Injured trio ready for Australian Open but doubts remain over their fitness
Tennis' walking wounded have all committed to making the startline of the Australian Open but serious question marks remain about Novak Djokovic and Stan Wawrinka in particular.
Neither man has played a competitive match since Wimbledon, with Djokovic taking the rest of last season off to rehabilitate a troublesome elbow problem and Wawrinka undergoing knee surgery.
Djokovic has remodelled his service action under the guidance of coaches Andre Agassi and Radek Stepanek in a bid to ensure the injury does not resurface.
Now ranked 14th, the six-time Australian Open champion admitted he is unsure how his body will hold up to the rigours of best-of-five-set tennis and hinted he might still need to go down the surgical route.
Djokovic said: "It hasn't been 100 per cent yet healed. But right now it's at the level where I can compete, and every day it is getting better.
Novak Djokovic et Dominic Thiem lors du Kooyong Classic 2018Getty Images
"I'm hoping that it can be 100 per cent at the start of the tournament. Throughout the tournament, I don't know how it's going to behave. Even if it's 100 per cent healed, after six months of no competition, you never know how you're going to react.
"There are some other options, long-term options, that I will obviously revisit and address post-tournament."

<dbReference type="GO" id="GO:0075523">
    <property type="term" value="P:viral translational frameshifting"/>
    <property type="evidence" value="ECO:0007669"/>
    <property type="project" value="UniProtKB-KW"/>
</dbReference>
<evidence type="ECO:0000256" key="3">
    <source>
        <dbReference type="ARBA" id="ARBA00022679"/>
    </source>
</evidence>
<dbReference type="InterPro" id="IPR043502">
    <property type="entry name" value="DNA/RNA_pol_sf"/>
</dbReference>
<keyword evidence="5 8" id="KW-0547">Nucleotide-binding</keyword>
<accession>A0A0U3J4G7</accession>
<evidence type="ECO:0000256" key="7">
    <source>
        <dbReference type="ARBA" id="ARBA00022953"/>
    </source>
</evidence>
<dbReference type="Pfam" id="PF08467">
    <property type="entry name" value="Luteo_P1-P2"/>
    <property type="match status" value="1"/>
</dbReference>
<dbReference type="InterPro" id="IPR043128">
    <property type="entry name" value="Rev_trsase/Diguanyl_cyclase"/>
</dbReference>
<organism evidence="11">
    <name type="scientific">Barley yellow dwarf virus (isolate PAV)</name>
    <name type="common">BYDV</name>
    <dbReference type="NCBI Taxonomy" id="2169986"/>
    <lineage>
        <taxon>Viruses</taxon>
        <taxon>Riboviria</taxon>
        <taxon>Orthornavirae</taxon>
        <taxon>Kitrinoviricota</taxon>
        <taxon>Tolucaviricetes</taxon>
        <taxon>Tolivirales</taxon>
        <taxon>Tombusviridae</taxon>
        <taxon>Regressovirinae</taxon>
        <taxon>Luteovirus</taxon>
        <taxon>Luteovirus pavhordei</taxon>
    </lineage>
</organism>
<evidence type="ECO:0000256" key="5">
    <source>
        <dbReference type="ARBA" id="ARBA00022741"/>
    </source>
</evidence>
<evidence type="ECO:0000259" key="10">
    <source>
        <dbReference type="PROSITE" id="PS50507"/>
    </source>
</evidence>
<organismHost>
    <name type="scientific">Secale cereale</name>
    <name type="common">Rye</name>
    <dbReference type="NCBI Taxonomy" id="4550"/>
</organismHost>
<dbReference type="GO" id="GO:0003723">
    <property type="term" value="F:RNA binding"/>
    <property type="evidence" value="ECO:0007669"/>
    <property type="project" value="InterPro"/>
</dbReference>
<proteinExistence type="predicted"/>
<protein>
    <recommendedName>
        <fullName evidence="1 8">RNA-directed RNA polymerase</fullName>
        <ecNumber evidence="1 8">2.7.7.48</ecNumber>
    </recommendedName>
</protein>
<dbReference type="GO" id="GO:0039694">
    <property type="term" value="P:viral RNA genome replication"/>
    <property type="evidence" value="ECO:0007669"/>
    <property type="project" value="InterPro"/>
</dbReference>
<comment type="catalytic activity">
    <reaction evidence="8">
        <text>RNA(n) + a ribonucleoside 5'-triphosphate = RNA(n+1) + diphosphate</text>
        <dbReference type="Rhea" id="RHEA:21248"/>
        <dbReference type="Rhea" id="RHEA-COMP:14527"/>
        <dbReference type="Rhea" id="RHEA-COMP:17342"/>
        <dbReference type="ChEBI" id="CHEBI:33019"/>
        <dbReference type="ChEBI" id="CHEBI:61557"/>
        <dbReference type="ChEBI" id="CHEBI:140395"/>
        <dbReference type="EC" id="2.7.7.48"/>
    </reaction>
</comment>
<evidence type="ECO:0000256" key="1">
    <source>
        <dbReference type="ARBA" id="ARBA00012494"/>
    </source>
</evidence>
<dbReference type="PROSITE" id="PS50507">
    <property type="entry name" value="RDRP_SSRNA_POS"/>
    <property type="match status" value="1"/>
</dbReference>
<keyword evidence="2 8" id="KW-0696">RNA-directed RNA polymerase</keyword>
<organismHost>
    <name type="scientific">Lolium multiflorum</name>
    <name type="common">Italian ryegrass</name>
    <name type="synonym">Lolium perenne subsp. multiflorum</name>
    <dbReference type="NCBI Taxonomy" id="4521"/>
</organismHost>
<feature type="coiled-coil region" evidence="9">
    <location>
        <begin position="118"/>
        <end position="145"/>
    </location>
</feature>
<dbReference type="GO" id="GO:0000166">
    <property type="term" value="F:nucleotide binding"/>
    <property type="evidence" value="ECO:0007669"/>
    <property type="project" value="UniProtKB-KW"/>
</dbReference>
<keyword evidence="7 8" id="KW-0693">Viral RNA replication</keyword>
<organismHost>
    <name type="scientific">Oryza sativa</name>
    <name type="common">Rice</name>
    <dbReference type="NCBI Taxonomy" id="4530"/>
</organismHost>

While physical doubts remain, Djokovic hopes his enforced hiatus, during which he became a father for the second time, will mean the end to the mental struggles that dogged him during the second half of 2016 and first half of 2017.
Novak DjokovicGetty Images
"I haven't been playing on the desired level," he said. "But I still know what I'm capable of and I believe in my own abilities to win against the best players in the world.
"I know that if I get myself to desired level of performance - mental and physical - that I can actually have a good chance to go far in the tournament.
"It's different circumstances. But it is exciting. Honestly, it's a good place to be."
Wawrinka's participation came down to the wire, with the 2014 champion only deciding after practice on Saturday that he would commit to playing his first-round match against Ricardas Berankis.
The ninth seed said: "The fact that I'm here and I'm going to play the first one, it's a big victory. It's the best that I could have dreamed when I had the surgery.
"The knee is getting way better. I still have a lot of work to do physically and also tennis wise to be at my top level. I need to start somewhere. It's a good place to start, to get pushed, to see also mentally how I'm going to react."
Rafael Nadal and Roger FedererGetty Images
World number one Rafael Nadal was the other doubt after finishing 2017 with knee problems and then pulling out of warm-up events in Abu Dhabi and Brisbane.
But the Spaniard, beaten by Roger Federer in a classic final 12 months ago, spoke positively about his preparation.
"It's the first time I am here without playing an official match in my career," he said.
"It's a new situation for me. But I feel good. I feel that I had a good week and a half of practices. I really hope to be ready. I feel myself more or less playing well."